Color plus water plus music equals elation. In Nepal, this holiday is aptly named Holi: the festival of colors.
Once a year, the city of Kathmandu is transformed into a rainbow. Smearing powdered dye on strangers faces is the norm. Children drop water bombs from the sky. DJ sets and chanting crowds reverberate throughout the metropolis.
Upon entering the heart of the city, an ecstatic energy triggered all my sensory receptors. We naturally flowed with the wave of people through the alleyways of the city. Ammunition of dye bags are a necessity sold on every corner. Every few steps, you were forced to engage in battle; the cheeks, dye, hands and smiles of strangers interlock enthusiastically in all directions. Within minutes, our clothes, our faces, and virtually our entire being resembled a multicolored abstract painting. Impromptu dance parties broke out in the streets; individuals of every background embraced unconditional friendship.
The strong current pulled us closer to the epicenter of the celebration. Upon reaching Durbar Square, I saw the unfiltered beauty of chaos. At an ancient world heritage site, thousands danced in and around Hindu temples. A semi-truck equipped with a fire-hose sprayed water in all directions. The crowd was drenched, colorful and blissful.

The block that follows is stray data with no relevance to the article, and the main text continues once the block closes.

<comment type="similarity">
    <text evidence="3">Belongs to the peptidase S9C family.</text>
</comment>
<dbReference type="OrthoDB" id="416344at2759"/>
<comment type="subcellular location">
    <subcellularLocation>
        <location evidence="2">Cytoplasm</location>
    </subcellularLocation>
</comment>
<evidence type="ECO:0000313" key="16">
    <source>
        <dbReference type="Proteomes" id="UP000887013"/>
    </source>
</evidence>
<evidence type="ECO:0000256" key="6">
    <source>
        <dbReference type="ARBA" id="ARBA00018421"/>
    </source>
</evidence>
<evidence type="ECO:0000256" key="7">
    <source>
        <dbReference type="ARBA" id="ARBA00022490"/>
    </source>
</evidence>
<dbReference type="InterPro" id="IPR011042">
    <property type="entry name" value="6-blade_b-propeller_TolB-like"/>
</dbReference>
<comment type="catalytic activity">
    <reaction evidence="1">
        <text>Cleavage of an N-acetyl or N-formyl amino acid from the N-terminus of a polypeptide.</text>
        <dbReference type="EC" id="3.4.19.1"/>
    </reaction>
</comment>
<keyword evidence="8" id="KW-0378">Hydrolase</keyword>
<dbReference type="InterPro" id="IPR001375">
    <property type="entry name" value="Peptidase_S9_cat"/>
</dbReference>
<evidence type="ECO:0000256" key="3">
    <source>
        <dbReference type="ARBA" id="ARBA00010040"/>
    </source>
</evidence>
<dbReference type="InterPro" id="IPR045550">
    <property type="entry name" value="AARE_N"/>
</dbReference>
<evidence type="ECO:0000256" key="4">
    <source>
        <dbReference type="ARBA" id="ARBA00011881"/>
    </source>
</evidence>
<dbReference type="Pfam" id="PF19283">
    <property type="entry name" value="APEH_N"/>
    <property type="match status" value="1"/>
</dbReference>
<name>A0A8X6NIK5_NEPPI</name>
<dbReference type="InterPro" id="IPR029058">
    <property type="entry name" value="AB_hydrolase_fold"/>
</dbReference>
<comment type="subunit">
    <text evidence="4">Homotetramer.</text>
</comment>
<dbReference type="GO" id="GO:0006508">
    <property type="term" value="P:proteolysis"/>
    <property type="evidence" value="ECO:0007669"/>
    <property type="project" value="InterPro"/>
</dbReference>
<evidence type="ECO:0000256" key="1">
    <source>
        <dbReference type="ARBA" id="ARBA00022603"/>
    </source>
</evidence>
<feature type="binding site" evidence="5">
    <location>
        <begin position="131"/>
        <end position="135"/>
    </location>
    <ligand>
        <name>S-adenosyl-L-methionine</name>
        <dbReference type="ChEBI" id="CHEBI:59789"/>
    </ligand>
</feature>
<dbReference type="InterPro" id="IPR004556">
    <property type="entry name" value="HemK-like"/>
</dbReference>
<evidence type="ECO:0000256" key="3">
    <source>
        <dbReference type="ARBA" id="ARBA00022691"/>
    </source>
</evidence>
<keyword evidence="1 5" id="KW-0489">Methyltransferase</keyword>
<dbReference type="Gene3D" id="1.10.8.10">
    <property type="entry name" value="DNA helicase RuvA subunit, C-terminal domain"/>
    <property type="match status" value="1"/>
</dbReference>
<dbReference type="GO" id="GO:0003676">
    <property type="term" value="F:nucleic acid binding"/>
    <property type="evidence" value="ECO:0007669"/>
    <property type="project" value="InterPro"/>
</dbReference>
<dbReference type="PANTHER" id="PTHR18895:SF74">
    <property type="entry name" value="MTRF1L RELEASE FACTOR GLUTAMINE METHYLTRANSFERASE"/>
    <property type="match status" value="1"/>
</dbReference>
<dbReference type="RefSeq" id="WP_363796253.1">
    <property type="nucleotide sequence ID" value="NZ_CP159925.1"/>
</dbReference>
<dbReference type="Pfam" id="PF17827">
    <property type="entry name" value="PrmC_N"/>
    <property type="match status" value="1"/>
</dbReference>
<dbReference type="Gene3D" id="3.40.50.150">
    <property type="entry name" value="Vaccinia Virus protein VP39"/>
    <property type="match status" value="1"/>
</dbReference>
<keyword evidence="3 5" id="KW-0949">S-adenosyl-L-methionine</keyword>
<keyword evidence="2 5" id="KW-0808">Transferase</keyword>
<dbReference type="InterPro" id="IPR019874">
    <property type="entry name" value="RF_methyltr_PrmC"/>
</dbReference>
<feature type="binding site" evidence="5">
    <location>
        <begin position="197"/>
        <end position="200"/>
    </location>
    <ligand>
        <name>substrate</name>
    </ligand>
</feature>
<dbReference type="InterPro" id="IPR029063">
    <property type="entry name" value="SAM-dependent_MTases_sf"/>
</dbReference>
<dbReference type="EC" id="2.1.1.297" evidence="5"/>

A talented female DJ brought the celebration to stratospheric heights. Dye and water continued, but dancing became the main attraction. Thousands leaped to the rhythm of the bass in a free concert that far exceeded all of my previous festival experiences.
My jumps elevated into a float as a group of fellow dancers hoisted me into the air. My first ever crowd surf couldn’t have been more enjoyable. I eventually descended in one piece and we left for a break of tea and momos.
Holi participants come in all shapes and sizes (and obviously colors). We ended up at a stupa—a holy Buddhist half-dome figure—where we chased a pack of children; they blindsided us with water, while we got our revenge with dye bags. Later in the evening, I lightly spread lilac-colored dye over the bald head of an old man.
Next, we stumbled upon a Holi party at the “Electric Pagoda.” In a jungle-like setting, colors, intoxicants and jazzy tunes flowed heavily. Dancing was the primary occupation of all pagoda-dwellers, who at this point resembled a blended smoothie of crayons.
After many hours of dancing, dye-smearing and laughing, I made my way home just in time for a big bowl of soup and some cha (milk-tea). Lamo-la, my ama-la (host mother) got a good laugh out of my inhuman appearance, but baby Dahmey was a bit perplexed. A cold bucket shower was insufficient to remove the many layers of colors, but this is perfectly fine, because in my opinion, rainbow will forever remain superior to white.
Holi—the festival of colors—is a glorious celebration of life. Any day that strangers caress each-others faces and the concrete becomes a palate, the world is a more loving place.